A pudgy gray-haired man came out on Monday and took down the kitchen wallpaper. He peeled off the gold-and-avocado floral and patiently pasted up another one, this time in avocado-and-gold.
The only thing that really changed was that there were no cuts and no giant pink jellyfish-blotch on the new stuff.
The wallpaper had been ruined Friday night, and on Saturday morning his mother had cleaned the wine-stains out of the grout on the tile floor. James watched her, on her hands and knees with a scrub brush, making everything okay again, making the whole house smell like Clorox.
"Alcohol abuse," David said, rattling the screen door as he shoved his way in, a lit cigarette in his hand. David hadn't been home the night before, and Mom had given up demanding to know where he'd been; he never told the truth anyway. He took a drag, blew the smoke across his shoulder, through the screen. "I think you've got a problem, young lady," he said, in that deep voice he always used when he made fun of Dad.
Their mom wouldn't answer, so James did. "It was an accident, and ... and no smoking in the house." It didn't matter that he was nine and David seventeen. Rules were rules. David knew better. He shouldn't even be smoking at all.
"But Mom can throw wine bottles and shit? It wasn't an accident, you little goob. It's never a damn accident." Still trailing smoke, he bounded up the stairs to his room. Whatever he meant by that, he couldn't be right. People had accidents. Mom wore high heels with slippery soles and sometimes ... sometimes, when Dad came home really late and Mom was really tired ... it was an accident.
It happened sometimes, but it was always an accident.
"You're still avoiding the question of why," House says, the moment they cross paths in the hall on Monday morning. Wilson thinks of dodging -- he has so much to do -- but House, despite the cane, can body-block with all the skill of a basketball star.
"Care to be specific?" Wilson's confusion is genuine; House wants the why of everything, and his mind skips grooves like a needle on a scratched record.
"You said you didn't know what you were going to do. I'll buy that part; you're clueless enough about your own brain. But after the bottles go flying, you always know why you did it." Always, House says, as if he knows that this has happened more than twice in Wilson's life.
"It's not obvious? I was pissed off."
"You chose to break a chapel window rather than admit that I was right. My guess," House says, smiling like a cop who caught the thief, "is you were too much of a coward."
Oh. That again. "You were wrong. I wasn't afraid of losing you. I ... thought I wanted to. I did want to. I didn't run away."
House's smile is gone, as quickly as a light going out. "How many more things," he asks, "do you really want to break?"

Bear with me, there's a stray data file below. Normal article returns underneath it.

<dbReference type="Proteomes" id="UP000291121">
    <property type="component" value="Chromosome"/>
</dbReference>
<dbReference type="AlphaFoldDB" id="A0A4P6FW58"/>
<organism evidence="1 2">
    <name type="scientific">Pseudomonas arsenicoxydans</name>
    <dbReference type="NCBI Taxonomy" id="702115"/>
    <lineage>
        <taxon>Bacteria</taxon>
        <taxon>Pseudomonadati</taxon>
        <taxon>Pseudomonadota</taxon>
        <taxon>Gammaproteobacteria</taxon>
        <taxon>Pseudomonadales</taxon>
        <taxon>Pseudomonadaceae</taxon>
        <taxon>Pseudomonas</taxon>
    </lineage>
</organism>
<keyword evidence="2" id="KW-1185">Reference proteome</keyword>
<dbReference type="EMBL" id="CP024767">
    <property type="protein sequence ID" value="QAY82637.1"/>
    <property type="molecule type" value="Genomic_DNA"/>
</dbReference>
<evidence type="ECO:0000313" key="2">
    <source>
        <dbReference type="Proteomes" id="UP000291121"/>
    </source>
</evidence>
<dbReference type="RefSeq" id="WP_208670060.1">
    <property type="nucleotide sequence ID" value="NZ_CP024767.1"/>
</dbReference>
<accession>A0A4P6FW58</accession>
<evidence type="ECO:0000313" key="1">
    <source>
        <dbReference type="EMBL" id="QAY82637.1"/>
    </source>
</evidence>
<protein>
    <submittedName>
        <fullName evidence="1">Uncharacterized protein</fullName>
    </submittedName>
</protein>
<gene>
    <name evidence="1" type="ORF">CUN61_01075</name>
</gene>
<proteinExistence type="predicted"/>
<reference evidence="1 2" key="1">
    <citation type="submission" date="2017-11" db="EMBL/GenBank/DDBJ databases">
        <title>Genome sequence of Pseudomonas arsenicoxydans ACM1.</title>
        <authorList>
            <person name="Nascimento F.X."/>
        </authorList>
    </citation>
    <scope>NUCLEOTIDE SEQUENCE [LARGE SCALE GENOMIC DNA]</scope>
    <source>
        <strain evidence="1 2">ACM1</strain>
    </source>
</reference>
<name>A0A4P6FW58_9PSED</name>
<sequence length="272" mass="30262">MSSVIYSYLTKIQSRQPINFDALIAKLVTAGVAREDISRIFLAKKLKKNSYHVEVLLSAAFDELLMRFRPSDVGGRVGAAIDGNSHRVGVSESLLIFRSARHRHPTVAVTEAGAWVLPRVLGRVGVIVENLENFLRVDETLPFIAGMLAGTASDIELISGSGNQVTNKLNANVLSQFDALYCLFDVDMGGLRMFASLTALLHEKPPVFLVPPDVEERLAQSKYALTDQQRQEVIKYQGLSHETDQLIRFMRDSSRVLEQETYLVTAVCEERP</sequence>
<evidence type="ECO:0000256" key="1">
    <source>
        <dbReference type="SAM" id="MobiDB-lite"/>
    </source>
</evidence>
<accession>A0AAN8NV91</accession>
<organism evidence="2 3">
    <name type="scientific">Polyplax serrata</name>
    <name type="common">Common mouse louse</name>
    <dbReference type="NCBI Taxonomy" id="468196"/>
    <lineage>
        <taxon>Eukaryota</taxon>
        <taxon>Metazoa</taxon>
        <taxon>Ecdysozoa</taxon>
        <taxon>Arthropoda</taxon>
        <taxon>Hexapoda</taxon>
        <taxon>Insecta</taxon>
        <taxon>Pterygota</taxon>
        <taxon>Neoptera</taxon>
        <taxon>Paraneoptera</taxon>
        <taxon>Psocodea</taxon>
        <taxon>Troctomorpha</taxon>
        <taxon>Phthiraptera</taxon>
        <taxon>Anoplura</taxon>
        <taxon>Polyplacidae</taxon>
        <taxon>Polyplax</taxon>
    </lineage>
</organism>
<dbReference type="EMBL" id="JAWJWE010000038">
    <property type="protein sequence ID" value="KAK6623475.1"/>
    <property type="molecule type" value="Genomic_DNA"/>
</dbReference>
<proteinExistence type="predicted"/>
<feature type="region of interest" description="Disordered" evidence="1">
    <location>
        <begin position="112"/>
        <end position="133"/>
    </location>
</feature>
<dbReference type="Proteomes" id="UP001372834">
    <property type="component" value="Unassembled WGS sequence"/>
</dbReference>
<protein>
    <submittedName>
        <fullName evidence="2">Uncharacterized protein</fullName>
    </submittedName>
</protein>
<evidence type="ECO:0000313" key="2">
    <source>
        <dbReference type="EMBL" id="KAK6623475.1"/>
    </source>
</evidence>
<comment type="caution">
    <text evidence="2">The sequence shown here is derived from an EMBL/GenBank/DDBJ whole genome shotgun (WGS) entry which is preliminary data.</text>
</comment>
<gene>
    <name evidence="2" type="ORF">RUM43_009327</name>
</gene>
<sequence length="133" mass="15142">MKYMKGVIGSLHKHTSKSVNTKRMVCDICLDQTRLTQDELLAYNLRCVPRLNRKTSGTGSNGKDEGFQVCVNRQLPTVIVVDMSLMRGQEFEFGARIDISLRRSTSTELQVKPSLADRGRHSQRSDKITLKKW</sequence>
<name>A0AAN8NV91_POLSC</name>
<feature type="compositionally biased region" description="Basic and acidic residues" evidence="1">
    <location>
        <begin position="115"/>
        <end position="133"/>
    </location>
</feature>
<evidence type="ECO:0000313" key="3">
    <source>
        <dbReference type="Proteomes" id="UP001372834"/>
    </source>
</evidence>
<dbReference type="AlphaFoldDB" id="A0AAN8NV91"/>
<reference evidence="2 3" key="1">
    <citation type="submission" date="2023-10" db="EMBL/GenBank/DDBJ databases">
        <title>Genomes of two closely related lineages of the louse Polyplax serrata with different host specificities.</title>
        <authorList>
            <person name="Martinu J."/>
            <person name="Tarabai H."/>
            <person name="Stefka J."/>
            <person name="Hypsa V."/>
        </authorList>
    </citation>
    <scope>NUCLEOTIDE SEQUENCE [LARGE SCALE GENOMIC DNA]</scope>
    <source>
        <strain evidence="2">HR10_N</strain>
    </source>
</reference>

He sails off like a listing ship, leaving Wilson staring at his own reflections in the glass-lined hall. It was an accident, sort of; it always is when Wilson breaks things. He didn't know he would do it, not when he was drunk in that New Orleans bar, not in the church, not when he'd wound up in bed with women other than his wives.
He never knows what he'll do until he does it, and then ... and then there are damages to pay for.
I shouldn't be working here, he thinks. It isn't safe. Everywhere he looks in this place, there are windows.
They tell him it'll be three months before the stained glass studio can replace the window Wilson broke.
"You still never told me why you did it." House leans over the desk, smiling that wicked fishhook smile while Wilson writes out the check. Six grand not spent on paying back his misdiagnosed patient; six grand spent later on something that actually was his own damn fault. That seems fair.
"I ... I didn't mean to. I mean, I meant to break the bottle instead of breaking your head."
"You had hellacious aim for a guy who wasn't aiming."
"I was aiming, in the sense that I was aiming to not hit you. The window was --"
House leans farther forward, close enough so that Wilson can smell hints of coffee and laundry soap and mint toothpaste. "It wasn't an accident."
"Well, it --" Wilson looks up abruptly, wondering -- not for the first time -- whether some kind of telepathy really exists, or whether House simply knows him that well. House, who at twelve years old figured out the answer to a question most kids never ask. Wilson sits there, blinking for a moment; he could swear his office walls are green and gold, with a wine-stain jellyfish floating among the flowers.
"No," he says. "It wasn't." He signs the check and tears it carefully from the checkbook. "It's never a damn accident."